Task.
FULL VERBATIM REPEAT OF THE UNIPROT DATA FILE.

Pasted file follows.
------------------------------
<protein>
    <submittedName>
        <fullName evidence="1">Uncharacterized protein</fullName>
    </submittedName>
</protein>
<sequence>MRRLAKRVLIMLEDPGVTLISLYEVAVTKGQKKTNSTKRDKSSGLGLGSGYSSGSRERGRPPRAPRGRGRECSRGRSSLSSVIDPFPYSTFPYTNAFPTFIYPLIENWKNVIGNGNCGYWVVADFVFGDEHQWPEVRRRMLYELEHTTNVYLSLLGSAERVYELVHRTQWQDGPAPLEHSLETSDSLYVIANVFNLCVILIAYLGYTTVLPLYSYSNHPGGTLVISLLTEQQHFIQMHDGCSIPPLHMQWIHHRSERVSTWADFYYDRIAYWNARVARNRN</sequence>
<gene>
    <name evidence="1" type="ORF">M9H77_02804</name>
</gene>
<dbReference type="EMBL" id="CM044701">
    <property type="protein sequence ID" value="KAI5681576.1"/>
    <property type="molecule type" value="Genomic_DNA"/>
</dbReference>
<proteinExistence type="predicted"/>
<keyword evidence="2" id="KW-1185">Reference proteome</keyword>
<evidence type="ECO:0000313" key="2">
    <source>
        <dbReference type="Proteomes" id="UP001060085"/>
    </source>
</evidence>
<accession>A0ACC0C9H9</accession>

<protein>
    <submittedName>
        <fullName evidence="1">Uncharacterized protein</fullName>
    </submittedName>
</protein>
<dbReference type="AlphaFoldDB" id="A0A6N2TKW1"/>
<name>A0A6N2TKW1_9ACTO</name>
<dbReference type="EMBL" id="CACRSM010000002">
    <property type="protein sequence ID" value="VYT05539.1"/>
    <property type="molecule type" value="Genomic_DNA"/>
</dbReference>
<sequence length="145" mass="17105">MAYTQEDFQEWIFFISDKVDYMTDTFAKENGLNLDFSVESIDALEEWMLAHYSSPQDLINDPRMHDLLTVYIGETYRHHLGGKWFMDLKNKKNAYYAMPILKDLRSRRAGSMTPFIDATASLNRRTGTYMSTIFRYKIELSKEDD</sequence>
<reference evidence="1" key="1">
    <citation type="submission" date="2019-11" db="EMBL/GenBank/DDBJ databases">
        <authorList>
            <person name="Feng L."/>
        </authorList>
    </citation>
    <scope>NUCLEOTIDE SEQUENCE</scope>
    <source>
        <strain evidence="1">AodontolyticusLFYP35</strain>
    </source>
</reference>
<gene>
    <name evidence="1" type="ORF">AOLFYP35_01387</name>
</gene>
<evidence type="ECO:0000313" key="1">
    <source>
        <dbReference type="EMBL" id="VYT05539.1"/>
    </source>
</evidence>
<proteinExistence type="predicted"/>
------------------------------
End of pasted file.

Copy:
<protein>
    <submittedName>
        <fullName evidence="1">Uncharacterized protein</fullName>
    </submittedName>
</protein>
<sequence>MRRLAKRVLIMLEDPGVTLISLYEVAVTKGQKKTNSTKRDKSSGLGLGSGYSSGSRERGRPPRAPRGRGRECSRGRSSLSSVIDPFPYSTFPYTNAFPTFIYPLIENWKNVIGNGNCGYWVVADFVFGDEHQWPEVRRRMLYELEHTTNVYLSLLGSAERVYELVHRTQWQDGPAPLEHSLETSDSLYVIANVFNLCVILIAYLGYTTVLPLYSYSNHPGGTLVISLLTEQQHFIQMHDGCSIPPLHMQWIHHRSERVSTWADFYYDRIAYWNARVARNRN</sequence>
<gene>
    <name evidence="1" type="ORF">M9H77_02804</name>
</gene>
<dbReference type="EMBL" id="CM044701">
    <property type="protein sequence ID" value="KAI5681576.1"/>
    <property type="molecule type" value="Genomic_DNA"/>
</dbReference>
<proteinExistence type="predicted"/>
<keyword evidence="2" id="KW-1185">Reference proteome</keyword>
<evidence type="ECO:0000313" key="2">
    <source>
        <dbReference type="Proteomes" id="UP001060085"/>
    </source>
</evidence>
<accession>A0ACC0C9H9</accession>

<protein>
    <submittedName>
        <fullName evidence="1">Uncharacterized protein</fullName>
    </submittedName>
</protein>
<dbReference type="AlphaFoldDB" id="A0A6N2TKW1"/>
<name>A0A6N2TKW1_9ACTO</name>
<dbReference type="EMBL" id="CACRSM010000002">
    <property type="protein sequence ID" value="VYT05539.1"/>
    <property type="molecule type" value="Genomic_DNA"/>
</dbReference>
<sequence length="145" mass="17105">MAYTQEDFQEWIFFISDKVDYMTDTFAKENGLNLDFSVESIDALEEWMLAHYSSPQDLINDPRMHDLLTVYIGETYRHHLGGKWFMDLKNKKNAYYAMPILKDLRSRRAGSMTPFIDATASLNRRTGTYMSTIFRYKIELSKEDD</sequence>
<reference evidence="1" key="1">
    <citation type="submission" date="2019-11" db="EMBL/GenBank/DDBJ databases">
        <authorList>
            <person name="Feng L."/>
        </authorList>
    </citation>
    <scope>NUCLEOTIDE SEQUENCE</scope>
    <source>
        <strain evidence="1">AodontolyticusLFYP35</strain>
    </source>
</reference>
<gene>
    <name evidence="1" type="ORF">AOLFYP35_01387</name>
</gene>
<evidence type="ECO:0000313" key="1">
    <source>
        <dbReference type="EMBL" id="VYT05539.1"/>
    </source>
</evidence>
<proteinExistence type="predicted"/>